The 2018-19 state Forward Exam, given to students in grades 3 through 8, showed 35% of students scored proficient or advanced on the English Language Arts portion. For black students, it was 10.1% and for Hispanic students, 16%.
Those scores come amid a nationwide, and more recently statewide, push for using the Science of Reading to educate students at an early age. That includes the use of phonics — the understanding of the relationship between letters and sounds — and connecting that knowledge to text.
As detailed in an Isthmus article this spring, the district and state have, until now, focused on so-called “balanced literacy,” an approach that mixes foundational skills education and phonics with group and individual work on reading and word study. Kvistad said they’ve heard the push for more phonics education from teachers throughout the review process.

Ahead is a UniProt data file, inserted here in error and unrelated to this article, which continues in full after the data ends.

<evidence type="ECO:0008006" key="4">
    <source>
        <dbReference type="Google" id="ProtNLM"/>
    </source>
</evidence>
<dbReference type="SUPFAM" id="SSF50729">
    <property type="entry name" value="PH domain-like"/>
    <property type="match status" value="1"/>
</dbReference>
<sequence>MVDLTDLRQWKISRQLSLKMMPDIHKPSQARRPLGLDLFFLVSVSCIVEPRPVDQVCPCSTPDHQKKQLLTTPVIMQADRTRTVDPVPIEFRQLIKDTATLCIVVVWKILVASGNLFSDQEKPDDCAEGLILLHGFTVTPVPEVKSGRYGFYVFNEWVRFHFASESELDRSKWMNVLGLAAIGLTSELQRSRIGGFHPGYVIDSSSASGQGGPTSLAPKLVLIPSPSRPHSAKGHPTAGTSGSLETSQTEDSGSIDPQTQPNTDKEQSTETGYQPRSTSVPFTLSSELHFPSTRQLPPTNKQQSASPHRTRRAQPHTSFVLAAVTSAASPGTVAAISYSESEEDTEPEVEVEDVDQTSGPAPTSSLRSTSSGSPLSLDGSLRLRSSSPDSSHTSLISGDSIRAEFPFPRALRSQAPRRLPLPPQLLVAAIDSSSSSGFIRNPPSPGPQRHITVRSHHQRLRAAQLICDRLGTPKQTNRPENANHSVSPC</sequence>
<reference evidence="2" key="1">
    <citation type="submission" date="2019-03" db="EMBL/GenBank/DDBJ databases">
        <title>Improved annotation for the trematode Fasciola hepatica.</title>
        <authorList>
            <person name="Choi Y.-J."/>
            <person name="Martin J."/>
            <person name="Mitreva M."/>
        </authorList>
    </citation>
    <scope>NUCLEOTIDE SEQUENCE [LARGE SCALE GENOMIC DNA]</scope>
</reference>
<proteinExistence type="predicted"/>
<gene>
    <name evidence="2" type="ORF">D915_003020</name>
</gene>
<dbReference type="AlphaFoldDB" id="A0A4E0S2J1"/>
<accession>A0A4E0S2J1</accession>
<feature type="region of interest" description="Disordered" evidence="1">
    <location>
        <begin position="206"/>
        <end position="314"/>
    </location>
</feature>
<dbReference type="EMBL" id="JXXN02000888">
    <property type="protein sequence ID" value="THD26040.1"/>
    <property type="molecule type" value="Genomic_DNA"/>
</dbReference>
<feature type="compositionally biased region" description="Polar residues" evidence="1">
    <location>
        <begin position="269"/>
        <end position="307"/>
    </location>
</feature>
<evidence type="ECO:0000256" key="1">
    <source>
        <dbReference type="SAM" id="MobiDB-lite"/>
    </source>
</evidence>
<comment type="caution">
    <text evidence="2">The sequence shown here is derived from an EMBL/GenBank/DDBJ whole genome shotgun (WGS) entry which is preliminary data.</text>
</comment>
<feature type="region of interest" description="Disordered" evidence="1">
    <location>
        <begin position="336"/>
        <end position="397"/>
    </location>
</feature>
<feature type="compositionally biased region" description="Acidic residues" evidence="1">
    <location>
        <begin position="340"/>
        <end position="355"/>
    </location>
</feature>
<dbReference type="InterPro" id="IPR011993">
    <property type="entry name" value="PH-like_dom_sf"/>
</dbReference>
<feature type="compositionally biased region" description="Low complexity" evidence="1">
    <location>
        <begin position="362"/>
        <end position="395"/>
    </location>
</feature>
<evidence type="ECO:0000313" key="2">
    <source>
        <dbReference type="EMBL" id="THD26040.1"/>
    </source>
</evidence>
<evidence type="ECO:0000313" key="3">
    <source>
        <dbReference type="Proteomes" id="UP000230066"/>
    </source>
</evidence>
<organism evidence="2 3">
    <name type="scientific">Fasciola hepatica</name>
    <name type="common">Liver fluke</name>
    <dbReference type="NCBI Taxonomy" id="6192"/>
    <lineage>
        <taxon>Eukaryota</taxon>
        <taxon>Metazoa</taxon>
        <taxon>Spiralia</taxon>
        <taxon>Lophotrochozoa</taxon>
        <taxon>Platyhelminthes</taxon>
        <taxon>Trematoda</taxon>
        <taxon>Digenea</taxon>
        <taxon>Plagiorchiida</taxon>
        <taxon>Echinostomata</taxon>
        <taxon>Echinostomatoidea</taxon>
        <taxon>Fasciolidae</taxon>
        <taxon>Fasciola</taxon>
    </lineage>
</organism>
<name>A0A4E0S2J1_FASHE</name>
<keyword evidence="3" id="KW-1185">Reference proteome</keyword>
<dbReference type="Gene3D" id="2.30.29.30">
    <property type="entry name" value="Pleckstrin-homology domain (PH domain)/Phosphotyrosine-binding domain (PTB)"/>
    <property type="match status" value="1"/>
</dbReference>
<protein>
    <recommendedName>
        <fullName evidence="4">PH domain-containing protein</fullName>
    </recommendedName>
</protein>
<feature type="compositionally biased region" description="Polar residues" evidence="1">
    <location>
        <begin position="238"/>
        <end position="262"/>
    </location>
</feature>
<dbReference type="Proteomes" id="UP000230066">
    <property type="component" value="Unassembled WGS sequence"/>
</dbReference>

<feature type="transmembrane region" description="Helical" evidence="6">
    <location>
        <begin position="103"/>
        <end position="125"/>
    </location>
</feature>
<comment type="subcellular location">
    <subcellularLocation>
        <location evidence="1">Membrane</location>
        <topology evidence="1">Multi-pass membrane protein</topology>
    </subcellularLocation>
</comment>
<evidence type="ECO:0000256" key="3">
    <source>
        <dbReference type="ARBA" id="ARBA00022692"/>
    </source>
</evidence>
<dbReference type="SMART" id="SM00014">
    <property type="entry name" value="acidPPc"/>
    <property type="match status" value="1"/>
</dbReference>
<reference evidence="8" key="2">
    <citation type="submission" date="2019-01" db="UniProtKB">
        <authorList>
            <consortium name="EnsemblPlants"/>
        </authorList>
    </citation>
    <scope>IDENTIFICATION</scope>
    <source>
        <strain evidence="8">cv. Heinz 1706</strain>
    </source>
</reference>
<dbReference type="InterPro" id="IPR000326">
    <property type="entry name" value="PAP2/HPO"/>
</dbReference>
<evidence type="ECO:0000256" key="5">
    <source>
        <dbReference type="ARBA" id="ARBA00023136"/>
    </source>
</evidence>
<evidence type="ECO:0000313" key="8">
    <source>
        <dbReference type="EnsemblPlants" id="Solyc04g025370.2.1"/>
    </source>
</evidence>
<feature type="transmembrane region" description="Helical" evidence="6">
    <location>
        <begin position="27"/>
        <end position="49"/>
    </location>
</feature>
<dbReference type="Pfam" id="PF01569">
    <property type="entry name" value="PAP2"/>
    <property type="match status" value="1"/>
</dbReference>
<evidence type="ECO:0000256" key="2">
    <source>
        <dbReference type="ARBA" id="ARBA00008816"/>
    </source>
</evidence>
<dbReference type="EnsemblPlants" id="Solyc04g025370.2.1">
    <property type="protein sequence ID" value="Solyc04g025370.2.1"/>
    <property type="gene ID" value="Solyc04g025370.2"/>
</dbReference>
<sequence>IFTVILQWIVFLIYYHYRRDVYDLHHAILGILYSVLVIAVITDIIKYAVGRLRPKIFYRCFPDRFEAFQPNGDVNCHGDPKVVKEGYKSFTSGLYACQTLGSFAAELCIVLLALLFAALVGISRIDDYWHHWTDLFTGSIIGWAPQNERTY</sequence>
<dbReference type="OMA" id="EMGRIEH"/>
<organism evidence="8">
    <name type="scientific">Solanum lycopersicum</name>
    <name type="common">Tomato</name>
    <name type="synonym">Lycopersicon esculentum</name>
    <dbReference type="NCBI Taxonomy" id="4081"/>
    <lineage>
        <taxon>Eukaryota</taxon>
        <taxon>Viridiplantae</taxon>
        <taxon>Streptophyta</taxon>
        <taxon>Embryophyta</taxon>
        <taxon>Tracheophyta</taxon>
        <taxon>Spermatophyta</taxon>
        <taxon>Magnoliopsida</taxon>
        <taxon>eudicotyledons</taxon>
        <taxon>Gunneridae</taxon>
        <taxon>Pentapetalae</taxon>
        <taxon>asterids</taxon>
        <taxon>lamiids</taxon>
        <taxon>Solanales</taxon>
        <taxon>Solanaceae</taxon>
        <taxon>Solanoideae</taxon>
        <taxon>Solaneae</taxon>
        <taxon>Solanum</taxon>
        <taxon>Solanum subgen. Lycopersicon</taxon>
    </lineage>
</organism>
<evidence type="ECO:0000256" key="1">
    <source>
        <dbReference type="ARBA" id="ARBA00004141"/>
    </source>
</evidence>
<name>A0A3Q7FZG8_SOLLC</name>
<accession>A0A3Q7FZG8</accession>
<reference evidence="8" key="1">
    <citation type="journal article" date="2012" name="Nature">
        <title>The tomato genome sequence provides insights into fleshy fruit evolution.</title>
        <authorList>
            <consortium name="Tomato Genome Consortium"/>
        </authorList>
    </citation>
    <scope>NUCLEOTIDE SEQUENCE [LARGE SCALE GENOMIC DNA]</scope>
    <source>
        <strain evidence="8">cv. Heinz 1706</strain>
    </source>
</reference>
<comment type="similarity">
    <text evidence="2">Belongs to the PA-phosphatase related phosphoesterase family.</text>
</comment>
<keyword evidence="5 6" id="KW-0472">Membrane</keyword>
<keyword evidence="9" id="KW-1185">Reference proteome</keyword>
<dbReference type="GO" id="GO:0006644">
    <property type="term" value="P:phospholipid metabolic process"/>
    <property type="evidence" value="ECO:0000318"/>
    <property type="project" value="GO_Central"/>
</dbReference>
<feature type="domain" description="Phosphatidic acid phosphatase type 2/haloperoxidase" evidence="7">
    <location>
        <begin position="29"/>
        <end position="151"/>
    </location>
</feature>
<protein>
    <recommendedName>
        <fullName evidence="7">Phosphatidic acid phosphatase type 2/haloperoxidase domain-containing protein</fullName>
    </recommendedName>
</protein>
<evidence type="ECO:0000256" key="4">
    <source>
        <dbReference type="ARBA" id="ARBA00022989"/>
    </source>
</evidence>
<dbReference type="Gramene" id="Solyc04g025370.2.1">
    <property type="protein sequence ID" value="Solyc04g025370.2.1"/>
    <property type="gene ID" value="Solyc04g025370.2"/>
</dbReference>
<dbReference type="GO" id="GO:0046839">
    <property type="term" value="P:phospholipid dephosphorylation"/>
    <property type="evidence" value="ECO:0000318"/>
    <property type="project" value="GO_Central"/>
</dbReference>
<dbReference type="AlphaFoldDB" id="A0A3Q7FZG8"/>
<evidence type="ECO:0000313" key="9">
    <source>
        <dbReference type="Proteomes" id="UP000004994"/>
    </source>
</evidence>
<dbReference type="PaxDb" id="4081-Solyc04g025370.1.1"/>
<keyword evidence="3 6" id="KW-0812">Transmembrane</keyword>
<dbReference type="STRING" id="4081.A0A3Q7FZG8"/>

“We want explicit, structured phonics,” Kvistad said. “Our teachers are saying they want that.”
Morateck said new materials also provide clearer direction for teachers by grouping instructional components of literacy, such as grammar, into “text sets.”
“We actually know a little bit more about the science of reading and how to teach reading,” Kvistad said. “We know more now that reading actually has to be taught. Children don’t just come knowing that.”
This year, the district is doing a “field test” with materials from curriculum provider EL Education in five kindergarten classes at Allis and Gompers elementary schools.
Morateck said the point of the pilot is to learn about implementing new classroom lessons and what training will be necessary.
Madison’s taxpayer supported K-12 school district, despite spending far more than most, has long tolerated disastrous reading results.
In addition, Madison recently expanded its least diverse schools.